The zones of resting and proliferative chondrocytes in the growth plate were identical in all three groups (Figs. 5a and b). Similarly, chondrocyte apoptosis and cartilage calcification, together with the infiltration of capillaries and mesenchyme (preosteoblasts), were similar in all groups (Figs. 5a and 5b). The transverse septae were degraded similarly in all groups, but the longitudinal septae were resorbed more slowly in the –/– group. This is consistent with the known action of osteoclasts on longitudinal but not transverse septae.

Osteoclasts from cathepsin K–/– mice do not resorb demineralized bone efficiently

Sections stained with Goldners Trichrome were analyzed at high magnification to investigate the cellular events leading to osteopetrosis in the CK–/– mice (Figs. 5c–5f). Although there was no decrease in the number of osteoclasts in CK–/– bones, analysis of the resorption sites revealed distinct zones of demineralization at all the osteoclast–bone interface (Figs. 5e and 5f) that were never apparent in the wild-type or heterozygotes (Figs. 5c and 5d). This suggests that demineralization of the bone proceeds normally via a functional osteoclast vacuolar ATPase activity but that the osteoclasts fail to adequately resorb and endocytose the bone matrix, a histologic observation previously described in pycnodysostotic bone.(25) This is consistent with the expected role of cathepsin K in degrading the organic phase of the matrix during the resorptive process.

Cathepsin K–/– mice develop splenomegaly

Enlarged spleens that weighed more relative to CK+/+ (mean weight 80.6 ± 4.0 mg) or CK+/– (mean weight 92.3 ± 7.0 mg) mice were observed in 4-month-old CK–/– mice (mean weight 166.5 ± 24.0 mg). Spleen size and weight were unaltered in 2-month-old CK–/– mice. Similarly, the cellularity of spleens from CK–/– mice were found to be significantly elevated in 4-month-old mice, but not in 2-month-old mice (Figs. 6a and 6b). Histologically, spleens from 4-month-old mice revealed a marked disorganization of the red and white pulp (data not shown). Immunophenotype analysis of the spleens at 5 months of age revealed significant increases in some but not all populations of the lymphoid and myeloid lineages examined. Analysis of B lymphocyte markers B220, IgM, and IgD revealed a significant increase in B220IgD, B220+IgD, B220+IgD+, B220IgM, and B220+IgM+ populations in CK–/– spleens compared with wild-type controls (Fig. 7a). Similar analysis of the T lymphocyte markers CD4, CD8, and CD3 revealed a number of significant increases in the total number of certain populations in the CK–/– spleen including CD4CD8 and CD4+CD8 populations, whereas the CD3 expressing populations were unaffected (Fig. 7b). Assessment of myeloid lineage markers Gr-1 and Mac-1 showed a significant decrease in the percentage of both Gr-1 and Mac-1 expressing populations in the CK–/–spleens, while total numbers were unchanged (Fig. 7c). Bone marrow cellularity in CK–/–mice was found to be significantly lower than that of wild-type mice (Fig. 6c). These data are consistent with our histologic data which demonstrated reduced space in the marrow cavity of CK–/– mice. Taken together, these data suggest that extramedullary hematopoiesis occurs in the spleens of CK–/– mice to compensate for the reduced bone marrow cellularity. Further, immunophenotype analysis of the cell types in the bone marrow revealed a significant decrease in absolute cell number of all subtypes, even though the percentage of each subtype in the entire population was unchanged (data not shown). In addition, a significant reduction in the number of hematopoetic progenitors (CFCs) and hematopoietic stem cells (high proliferative potential CFCs) were detected by clonal agar assay in the bone marrow of CK–/– mice (Figs. 6d and 6e). This reduction in absolute cell numbers, but not percentage of all the different subtypes, reflect the reduction in bone marrow cavity space caused by osteopetrosis rather than a deficit in hematopoietic stem cell and progenitor differentiation. In the spleen at 4 months of age, the total number of hematopoietic stem cells (HPP) is increased in CK–/– mice compared with wild-type littermates (CK+/+) (Fig. 6f).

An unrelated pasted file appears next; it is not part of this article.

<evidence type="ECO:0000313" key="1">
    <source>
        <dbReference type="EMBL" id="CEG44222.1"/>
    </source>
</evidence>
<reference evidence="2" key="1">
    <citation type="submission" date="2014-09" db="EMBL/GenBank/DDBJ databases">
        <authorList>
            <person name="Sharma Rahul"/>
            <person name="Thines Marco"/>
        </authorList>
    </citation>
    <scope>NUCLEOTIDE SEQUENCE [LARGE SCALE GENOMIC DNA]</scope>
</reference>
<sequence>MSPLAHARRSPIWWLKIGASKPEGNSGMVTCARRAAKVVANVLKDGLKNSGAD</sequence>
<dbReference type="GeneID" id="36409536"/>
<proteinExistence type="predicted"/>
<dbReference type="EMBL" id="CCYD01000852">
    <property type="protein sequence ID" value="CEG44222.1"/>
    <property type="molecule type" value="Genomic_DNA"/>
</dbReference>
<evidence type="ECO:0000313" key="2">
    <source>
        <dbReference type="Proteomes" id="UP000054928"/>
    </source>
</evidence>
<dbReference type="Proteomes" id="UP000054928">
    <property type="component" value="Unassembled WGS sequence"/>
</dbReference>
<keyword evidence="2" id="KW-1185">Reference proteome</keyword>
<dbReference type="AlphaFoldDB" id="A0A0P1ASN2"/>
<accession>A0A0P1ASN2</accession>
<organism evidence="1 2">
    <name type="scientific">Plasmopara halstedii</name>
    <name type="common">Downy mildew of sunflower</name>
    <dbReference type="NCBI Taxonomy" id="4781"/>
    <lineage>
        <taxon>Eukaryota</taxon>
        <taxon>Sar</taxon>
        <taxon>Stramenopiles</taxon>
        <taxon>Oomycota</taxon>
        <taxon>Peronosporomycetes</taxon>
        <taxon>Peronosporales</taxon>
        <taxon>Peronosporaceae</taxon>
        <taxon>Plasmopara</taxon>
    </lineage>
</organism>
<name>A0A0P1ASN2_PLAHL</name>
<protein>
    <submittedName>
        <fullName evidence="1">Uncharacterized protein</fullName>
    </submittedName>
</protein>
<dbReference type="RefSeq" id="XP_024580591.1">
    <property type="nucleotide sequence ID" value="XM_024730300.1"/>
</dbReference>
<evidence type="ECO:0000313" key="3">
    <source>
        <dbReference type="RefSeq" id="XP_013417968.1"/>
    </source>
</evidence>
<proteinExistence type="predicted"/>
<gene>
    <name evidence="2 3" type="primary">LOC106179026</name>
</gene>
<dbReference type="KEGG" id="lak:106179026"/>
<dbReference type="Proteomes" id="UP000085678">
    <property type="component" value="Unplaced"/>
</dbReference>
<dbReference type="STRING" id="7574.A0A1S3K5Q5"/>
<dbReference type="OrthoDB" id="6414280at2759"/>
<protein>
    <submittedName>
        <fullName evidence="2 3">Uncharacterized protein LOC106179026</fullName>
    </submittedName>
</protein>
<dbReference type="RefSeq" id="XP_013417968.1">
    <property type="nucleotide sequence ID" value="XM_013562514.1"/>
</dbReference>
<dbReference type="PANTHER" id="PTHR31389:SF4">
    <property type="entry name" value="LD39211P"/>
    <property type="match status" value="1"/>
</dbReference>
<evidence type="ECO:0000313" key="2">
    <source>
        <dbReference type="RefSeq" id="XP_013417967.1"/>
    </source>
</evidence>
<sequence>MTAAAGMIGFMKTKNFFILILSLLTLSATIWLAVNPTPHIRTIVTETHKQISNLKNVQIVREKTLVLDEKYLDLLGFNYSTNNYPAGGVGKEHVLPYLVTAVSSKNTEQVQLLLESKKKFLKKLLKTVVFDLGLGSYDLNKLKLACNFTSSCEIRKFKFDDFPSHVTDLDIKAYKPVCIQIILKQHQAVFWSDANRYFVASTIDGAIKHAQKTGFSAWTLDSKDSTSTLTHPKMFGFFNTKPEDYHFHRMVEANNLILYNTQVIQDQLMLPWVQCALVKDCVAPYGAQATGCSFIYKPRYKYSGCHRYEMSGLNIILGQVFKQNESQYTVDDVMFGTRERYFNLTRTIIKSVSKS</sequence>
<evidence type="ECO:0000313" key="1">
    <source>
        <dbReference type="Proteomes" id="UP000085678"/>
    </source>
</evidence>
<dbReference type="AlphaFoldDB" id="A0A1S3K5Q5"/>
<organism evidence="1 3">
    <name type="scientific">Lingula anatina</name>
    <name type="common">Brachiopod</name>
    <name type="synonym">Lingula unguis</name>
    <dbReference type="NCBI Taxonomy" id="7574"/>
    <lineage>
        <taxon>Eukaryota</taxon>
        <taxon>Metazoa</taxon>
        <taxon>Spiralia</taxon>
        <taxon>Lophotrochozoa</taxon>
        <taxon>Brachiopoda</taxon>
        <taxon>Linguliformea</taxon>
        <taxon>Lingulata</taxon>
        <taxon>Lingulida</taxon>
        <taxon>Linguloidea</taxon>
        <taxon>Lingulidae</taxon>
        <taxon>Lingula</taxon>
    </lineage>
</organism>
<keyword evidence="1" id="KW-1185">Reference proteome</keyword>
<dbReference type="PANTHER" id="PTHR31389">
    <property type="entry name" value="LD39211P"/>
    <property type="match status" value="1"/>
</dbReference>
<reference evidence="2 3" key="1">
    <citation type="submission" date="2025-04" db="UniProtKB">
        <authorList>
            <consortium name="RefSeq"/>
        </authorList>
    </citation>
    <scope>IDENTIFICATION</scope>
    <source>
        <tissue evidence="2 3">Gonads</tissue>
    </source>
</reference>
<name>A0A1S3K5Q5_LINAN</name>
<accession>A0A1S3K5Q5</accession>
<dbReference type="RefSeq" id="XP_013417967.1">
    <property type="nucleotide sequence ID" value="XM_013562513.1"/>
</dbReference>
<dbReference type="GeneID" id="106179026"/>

Figure FIG. 6.